Never be a lawyer to yourself

A LAWYER WHO HAS HIMSELF FOR A CLIENT IS A FOOL.

So goes a saying.

I personally witnessed the application of this quote in a hearing at a commercial court. It has been several years since the incident. I thus hope to be able to tell the story as faithfully as possible.

I do not intend to malign those involved, nor open old wounds between them. I simply write this as a learning lesson for junior lawyers who are drawn to the intriguing world of courtroom litigation.

Listen, and take notes.

What I recall of this incident was that, while it was excruciating to watch, it ended well.

It was excruciating because it involved a veteran lawyer, a distinguished law professor (who is known to our batch to have flunked half of a section and made a law student pass out during a recitation with just a glare, in our first year), and an LLM graduate from an Ivy-league.

On the other side, there stood a 70-year old or so lawyer whose impeccable credentials included being an officer in notable organizations, being a law professor as well, an accomplished author, and long-time practitioner (who probably had the occasion to meet or see legends the likes of Jose “Pepe” W. Dokno given his age).

It did not help that the two lawyers came from top law schools pitted against each other.

The incident was simply due to the veteran lawyer having secured a global compromise agreement from the other party-litigant resulting in a settlement of all cases pending in that court and elsewhere, without the knowledge or awareness of the older lawyer until it was already too late.

This is strictly prohibited in the legal profession.

You could just thus imagine the indignation of the older lawyer who berated the veteran lawyer for over half an hour in open court, before the judge (who himself was around 60-year old and who appeared to empathize), and about 30 spectators composed of lawyers and non-lawyers waiting for their cases to be heard.

The litany started with the older lawyer saying that, in his forty years of private practice, never has he encountered a brazen disregard of the rules and unethical behavior. He continued berating the veteran lawyer who was perhaps 20 years younger threatening disbarment having violated our Code of Professional Responsobility (CPR), which clearly prohibit a lawyer from directly communicating with another party who is already represented. The rule is meant to protect the public against lawyers who may use their authority and influence to intimidate non-lawyers into submission.

You may be wondering where the quote finds application in this story.

As the older lawyer was tearing apart the veteran lawyer, the latter brought in two (2) of his Senior Associate Lawyers from his law firm to represent him. While they did relatively well to defend their “client” who happened to be their boss (they even physically stood like chess rookies shielding their employer), they were of no match against the older lawyer who brought to the fore the weight of who he was, and he was someone and somebody. The older lawyer whipped the junior lawyers who received quite a beating that the veteran lawyer stepped into the ring so to speak and started representing himself.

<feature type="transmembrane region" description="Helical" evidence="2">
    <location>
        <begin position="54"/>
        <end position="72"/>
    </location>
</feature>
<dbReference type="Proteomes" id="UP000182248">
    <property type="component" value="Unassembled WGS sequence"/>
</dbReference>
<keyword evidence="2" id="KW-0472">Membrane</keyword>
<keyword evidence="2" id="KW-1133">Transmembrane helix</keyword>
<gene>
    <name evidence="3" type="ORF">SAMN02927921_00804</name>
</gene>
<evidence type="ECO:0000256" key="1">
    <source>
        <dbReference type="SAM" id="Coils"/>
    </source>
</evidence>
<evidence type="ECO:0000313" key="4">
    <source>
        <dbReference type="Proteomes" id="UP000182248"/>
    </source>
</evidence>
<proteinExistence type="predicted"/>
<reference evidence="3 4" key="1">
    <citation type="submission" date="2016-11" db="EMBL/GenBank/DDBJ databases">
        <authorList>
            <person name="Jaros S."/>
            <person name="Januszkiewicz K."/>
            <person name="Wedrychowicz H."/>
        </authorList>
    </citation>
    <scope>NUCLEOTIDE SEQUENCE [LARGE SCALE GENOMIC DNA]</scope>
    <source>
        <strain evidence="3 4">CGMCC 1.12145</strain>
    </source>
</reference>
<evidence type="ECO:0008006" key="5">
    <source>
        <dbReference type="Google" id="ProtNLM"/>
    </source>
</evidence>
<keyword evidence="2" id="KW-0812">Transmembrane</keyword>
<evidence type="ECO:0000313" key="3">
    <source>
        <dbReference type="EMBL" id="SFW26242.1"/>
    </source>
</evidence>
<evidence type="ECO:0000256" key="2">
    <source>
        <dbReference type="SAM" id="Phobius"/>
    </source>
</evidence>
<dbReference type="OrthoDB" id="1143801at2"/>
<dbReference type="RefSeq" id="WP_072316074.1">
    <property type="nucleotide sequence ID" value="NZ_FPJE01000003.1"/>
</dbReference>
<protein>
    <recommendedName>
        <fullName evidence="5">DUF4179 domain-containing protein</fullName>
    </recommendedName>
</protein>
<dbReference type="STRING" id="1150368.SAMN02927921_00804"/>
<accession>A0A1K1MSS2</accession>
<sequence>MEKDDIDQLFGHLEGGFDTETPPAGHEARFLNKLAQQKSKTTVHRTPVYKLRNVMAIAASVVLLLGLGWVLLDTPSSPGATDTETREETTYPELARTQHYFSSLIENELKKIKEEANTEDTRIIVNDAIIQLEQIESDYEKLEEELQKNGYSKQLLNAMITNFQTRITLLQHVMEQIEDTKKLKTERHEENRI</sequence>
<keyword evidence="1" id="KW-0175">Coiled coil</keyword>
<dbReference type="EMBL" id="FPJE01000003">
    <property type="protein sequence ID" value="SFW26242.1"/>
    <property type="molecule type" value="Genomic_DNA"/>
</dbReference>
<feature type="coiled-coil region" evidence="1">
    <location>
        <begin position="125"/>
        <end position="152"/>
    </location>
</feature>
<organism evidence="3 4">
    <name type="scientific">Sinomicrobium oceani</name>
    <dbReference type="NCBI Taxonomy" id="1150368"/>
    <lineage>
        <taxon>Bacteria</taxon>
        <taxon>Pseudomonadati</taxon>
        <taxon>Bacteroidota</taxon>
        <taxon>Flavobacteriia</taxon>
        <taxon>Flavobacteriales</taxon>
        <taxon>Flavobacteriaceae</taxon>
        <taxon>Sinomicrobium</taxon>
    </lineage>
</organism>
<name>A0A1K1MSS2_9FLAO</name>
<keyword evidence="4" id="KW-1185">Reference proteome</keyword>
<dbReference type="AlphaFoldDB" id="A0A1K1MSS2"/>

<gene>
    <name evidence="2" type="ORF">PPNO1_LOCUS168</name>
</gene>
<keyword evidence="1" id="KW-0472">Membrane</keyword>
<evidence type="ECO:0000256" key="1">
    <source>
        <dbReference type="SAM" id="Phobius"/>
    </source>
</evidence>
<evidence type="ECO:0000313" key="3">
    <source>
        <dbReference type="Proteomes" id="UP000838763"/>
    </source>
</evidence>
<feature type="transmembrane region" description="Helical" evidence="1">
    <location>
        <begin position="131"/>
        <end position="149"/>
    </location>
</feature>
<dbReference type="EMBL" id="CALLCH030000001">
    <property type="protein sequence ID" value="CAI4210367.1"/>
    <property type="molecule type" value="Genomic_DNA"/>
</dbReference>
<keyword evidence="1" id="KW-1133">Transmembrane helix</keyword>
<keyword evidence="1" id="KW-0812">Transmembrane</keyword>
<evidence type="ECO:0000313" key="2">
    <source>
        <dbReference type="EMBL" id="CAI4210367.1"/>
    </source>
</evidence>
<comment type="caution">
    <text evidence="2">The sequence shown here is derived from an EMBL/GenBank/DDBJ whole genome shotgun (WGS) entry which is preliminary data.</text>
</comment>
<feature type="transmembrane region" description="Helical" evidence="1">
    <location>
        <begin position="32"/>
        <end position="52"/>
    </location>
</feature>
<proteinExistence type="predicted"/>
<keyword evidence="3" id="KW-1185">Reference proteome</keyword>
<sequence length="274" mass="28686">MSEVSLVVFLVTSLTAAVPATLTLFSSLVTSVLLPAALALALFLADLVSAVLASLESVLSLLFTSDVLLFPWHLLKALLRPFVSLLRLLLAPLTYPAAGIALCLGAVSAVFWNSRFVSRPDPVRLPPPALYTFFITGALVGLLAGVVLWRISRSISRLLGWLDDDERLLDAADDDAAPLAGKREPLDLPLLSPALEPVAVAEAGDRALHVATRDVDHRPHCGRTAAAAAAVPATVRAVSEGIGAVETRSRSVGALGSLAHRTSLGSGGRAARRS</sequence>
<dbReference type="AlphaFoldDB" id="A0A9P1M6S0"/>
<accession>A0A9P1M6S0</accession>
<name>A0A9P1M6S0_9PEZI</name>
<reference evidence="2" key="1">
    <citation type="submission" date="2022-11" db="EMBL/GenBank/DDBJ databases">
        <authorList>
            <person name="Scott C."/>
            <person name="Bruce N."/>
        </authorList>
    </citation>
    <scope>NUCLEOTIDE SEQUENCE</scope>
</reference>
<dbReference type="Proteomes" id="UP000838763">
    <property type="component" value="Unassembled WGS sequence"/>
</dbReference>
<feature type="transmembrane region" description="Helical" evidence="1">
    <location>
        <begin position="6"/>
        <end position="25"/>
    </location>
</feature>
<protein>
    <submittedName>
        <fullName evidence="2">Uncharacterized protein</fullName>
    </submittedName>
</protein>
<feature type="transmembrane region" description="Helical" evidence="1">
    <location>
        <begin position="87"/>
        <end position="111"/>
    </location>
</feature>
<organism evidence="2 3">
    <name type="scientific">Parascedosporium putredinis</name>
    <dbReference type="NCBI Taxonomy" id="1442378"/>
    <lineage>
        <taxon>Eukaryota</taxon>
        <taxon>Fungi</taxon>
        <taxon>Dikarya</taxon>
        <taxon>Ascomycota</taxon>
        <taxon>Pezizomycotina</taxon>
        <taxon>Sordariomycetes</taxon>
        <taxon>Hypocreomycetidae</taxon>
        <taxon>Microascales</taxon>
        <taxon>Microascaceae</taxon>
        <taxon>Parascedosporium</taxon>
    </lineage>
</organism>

The lesson in the saying readily manifested when the veteran lawyer now became his own client.

As he spoke, he was emotional.

It was uncharacteristic of him who is known to be cold, calculating, and rational. Emotional, he was not.

There he was haplessly defending his actions. He could not deny what he had done as, after all, the incident for the hearing is for the submission and approval of the very Compromise Agreement he secured from the other party without the knowledge or awareness of the older lawyer. He could not muster any argument that could justify his having disregarded the prohibition. All that could be deduced from his rambling was that it appeared that his client was an aunt (or a close relative) facing multiple cases, involving criminal actions. He had to do what he had to do.

Between heated exchange, the judge to his credit patiently listened to each side to understand where each one was coming from.

With just a few words by the judge, the matter would be resolved. He started saying that many disputes in life can easily be resolved with just three simple words.

I, along with other spectators, immediately deduced what those three words were resulting in smirks and silent laughter in the room.

I smiled and eagerly waited what would happpen next like a telenovela unfolding. Would the veteran lawyer do it? Would someone with his background say those words? Would a highly educated and accomplished lawyer admit and apologize?

What happened next shocked everyone silent.

On half-bended knee (yes, you read it right as if proposing marriage), the veteran lawyer said: “I am sorry.”

Mild and warm laughter filled the courtroom. The judge also gave a warm smile which was visible despite his thick glasses.

Perhaps caught off guard at the turn of events, the older lawyer who earlier was a roaring lion fell silent and appreciated hearing the apology and the gesture of the veteran lawyer who was on half-bended knee.

The apology was accepted.

The judge then called on the older lawyer’s client to confirm the voluntariness of her having signed the global compromise agreement. The client confirmed that she willfully signed without any intimidation or undue influence from the veteran lawyer. Hence, the judge approved the Compromise Agreement.

See, while it ended well, there is a lesson to be learned. Never be your own lawyer. You cannot be objective. Your emotions will cloud your judgment. Have another lawyer do the lawyering for you.